Jessie Marion KING

(New Kilpatrick 1875 - Kirkcudbright 1949)

Book Cover for Werke Alter Meister, Berlin

Offset lithograph printed on textile book cloth.
Signed and dated JESSY. M. KING. 1902 at the lower left.
Inscribed WERKE - ALTER – MEISTER / 1 KÖNIGL. / MUSEUM – BERLIN at the top.
338 x 272 mm. (13 1/4 x 10 3/4 in.) [sheet]
In 1899, Jessie Marion King received her first large-scale commission, in the form of a series of German book designs. On the recommendation of her teacher Fra Newbery, Georg Wertheim, the owner of a large department store in Berlin, employed the artist to design the covers and endpapers for a series of books showcasing photographs of German cities and landmarks. King ultimately designed four covers for the project, which were published by Wertheim’s associated firm of Globus Verlag. These included a book of photographs of Dresden and Saxon Switzerland, the album Rund um Berlin, and two versions of the Album von Berlin. The second version of the latter, the most figurative design of the four, featured the figure of a young woman. A similar character reappeared three years later in two further designs by King for the covers of books published in Berlin in 1902; an album of music entitled Musik und Gesang, and an album of paintings, Werke Alter Meister.

The present sheet is the printed cover of the art book Werke Alter Meister, a collection of photographs of Old Master paintings in the collection of the Royal Museum in Berlin, published by Globus Verlag in 19022. This design is aptly described by the King scholar Colin White as, ‘Together with [Musik und Gesang]…the most splendid covers that J[essie] M[arion] King] ever devised. They form a fitting climax to her work for Globus.’ The young girl placed prominently in the centre of the design, ‘dressed in a high-waisted, ankle-length robe, with her hair in heavy coils held in place by a large full-blown rose behind the ear’, was to serve as a model for much of the future work for which King was to become so well known. As White further notes: ‘The maidens on the Globus covers were the prototypes of all the forlorn princesses that Jessie was ever to draw. Their faces, usually in profile or three-quarter view, were not always beautiful...Jessie’s princesses were attractive because they looked ingenuous and helpless, rather than arrogant in their beauty.’

Colin White has further noted of this particular design that ‘The signature, with a ‘y’ at the end of the artist’s name, is believed to be unique in her book designs; all other recorded signatures from 1902 use ‘Jessie’'.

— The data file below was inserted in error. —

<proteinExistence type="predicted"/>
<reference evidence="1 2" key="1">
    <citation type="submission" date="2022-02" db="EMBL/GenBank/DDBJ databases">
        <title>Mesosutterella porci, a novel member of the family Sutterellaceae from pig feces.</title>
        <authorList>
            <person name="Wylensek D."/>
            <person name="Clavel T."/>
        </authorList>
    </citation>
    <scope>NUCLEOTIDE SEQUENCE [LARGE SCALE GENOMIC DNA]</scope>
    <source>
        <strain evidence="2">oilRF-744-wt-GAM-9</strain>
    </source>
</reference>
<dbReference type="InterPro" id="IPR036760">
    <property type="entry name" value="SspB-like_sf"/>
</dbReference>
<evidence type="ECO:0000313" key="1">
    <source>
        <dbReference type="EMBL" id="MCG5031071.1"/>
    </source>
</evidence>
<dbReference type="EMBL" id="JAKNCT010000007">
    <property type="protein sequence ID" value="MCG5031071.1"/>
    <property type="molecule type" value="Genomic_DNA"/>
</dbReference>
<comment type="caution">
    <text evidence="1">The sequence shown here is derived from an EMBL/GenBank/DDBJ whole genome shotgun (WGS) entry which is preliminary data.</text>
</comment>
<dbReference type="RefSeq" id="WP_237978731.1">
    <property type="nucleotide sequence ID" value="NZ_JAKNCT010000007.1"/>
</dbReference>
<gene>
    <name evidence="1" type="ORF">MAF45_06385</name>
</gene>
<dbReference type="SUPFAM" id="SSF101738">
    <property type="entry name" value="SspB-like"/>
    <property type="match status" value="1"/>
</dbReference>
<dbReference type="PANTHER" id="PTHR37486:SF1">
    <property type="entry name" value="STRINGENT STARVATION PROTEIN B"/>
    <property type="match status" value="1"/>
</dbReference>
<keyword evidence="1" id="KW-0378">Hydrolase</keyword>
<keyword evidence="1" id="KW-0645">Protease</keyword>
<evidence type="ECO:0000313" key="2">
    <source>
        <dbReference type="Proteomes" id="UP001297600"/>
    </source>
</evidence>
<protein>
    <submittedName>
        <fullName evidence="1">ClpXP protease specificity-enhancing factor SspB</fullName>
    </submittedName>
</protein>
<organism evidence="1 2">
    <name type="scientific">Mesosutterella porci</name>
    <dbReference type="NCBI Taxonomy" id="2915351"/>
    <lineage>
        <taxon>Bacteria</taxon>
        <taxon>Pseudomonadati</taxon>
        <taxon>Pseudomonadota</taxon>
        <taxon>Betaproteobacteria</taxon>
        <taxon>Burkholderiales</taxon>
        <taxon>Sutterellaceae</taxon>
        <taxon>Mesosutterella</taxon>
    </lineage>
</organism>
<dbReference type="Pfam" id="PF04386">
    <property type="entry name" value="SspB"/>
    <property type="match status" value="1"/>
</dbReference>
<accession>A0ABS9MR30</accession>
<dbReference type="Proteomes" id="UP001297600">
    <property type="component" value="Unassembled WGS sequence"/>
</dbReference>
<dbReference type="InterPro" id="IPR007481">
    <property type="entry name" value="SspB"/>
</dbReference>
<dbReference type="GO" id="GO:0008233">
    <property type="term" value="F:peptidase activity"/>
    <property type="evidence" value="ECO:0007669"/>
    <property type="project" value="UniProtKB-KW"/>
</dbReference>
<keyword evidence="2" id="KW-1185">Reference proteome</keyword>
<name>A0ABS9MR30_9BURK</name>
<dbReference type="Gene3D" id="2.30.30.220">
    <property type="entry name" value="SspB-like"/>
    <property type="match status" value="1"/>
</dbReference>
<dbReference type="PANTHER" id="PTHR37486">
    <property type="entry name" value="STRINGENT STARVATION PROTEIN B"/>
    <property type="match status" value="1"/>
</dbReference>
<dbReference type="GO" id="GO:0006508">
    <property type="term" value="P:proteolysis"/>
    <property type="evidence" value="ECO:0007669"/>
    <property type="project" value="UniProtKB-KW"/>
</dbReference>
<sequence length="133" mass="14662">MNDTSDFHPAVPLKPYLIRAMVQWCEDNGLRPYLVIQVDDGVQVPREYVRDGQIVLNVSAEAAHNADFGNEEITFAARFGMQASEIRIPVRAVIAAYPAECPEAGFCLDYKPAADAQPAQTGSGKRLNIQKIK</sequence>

Born in Dunbartonshire, Jessie Marion King studied at Glasgow University and the Glasgow School of Art, under Francis Henry (‘Fra’) Newbery, in the early 1890s, where she concentrated on drawing and illustration. In 1898 she won a silver medal in the South Kensington National Art Competition, and also won a travelling scholarship that allowed her to visit France and Italy. By this time she was much admired for her highly individual illustrative style, characterized by a pen and ink technique reminiscent of the work of Aubrey Beardsley, whom she admired. In 1899 King joined the staff of the Glasgow School of Art, teaching book decoration and design. By 1902 she was the subject of an admiring article in the magazine The Studio and had won a gold medal in the category of book design at the International Exhibition of Decorative Art in Turin. Two years later she gained a commission to produce ninety-five illustrations for William Morris’s The Defence of Guinevere and Other Poems, and she continued to work as an illustrator in later years.

King’s work in the years between 1898 and 1905 were characterized by fine detail and meticulous technique. Her compositions were sometimes heightened with gold, while many of her drawings and illustrations were executed on vellum. She also worked as a designer of textiles, jewellery, wallpaper, posters, wall tiles, theatrical costumes, ceramics and book covers.

In 1908 King married a fellow artist, Ernest Archibald Taylor, and the following year an exhibition of her drawings and watercolours of France, Germany and Scotland was mounted. In 1911 the couple moved to Paris, where they soon established an art school known as the Shealing Atelier. Living in Montmartre, they became friendly with several artists working in Paris at this time, including Henri Matisse, Maurice Utrillo and Théophile-Alexandre Steinlen, as well as fellow Scots Samuel John Peploe and John Duncan Fergusson. King was particularly influenced by the work of Leon Bakst and his designs for costumes for the Ballets Russes, and her work became stronger in colour and line.

With the outbreak of the First World War, King and Taylor moved back to Scotland, living near Kirkcudbright and setting up a summer school on Arran. In 1915 King drew sixteen colour illustrations for Oscar Wilde’s House of Pomegranates, and in later years produced landscape paintings and designs for batik fabrics. Although King remained active for the remainder of her career, she died in relative obscurity in August 1949. A reassessment of her oeuvre, however, began in the 1970s, when commemorative exhibitions were held in Glasgow in 1971, at the National Library of Scotland in Edinburgh in 1971 and 1978, and at the Fine Art Society in 1971. In June 1977, in the midst of this series of exhibitions, the remains of the contents of King’s studio were dispersed at auction in Glasgow.


Lillian Nassau, New York, in 1973
Acquired by a private collection, Oxfordshire.


Colin White, A Guide to the Printed Work of Jessie M. King, London, 2007, p.31, no.B25.


Jessie Marion KING

Book Cover for Werke Alter Meister, Berlin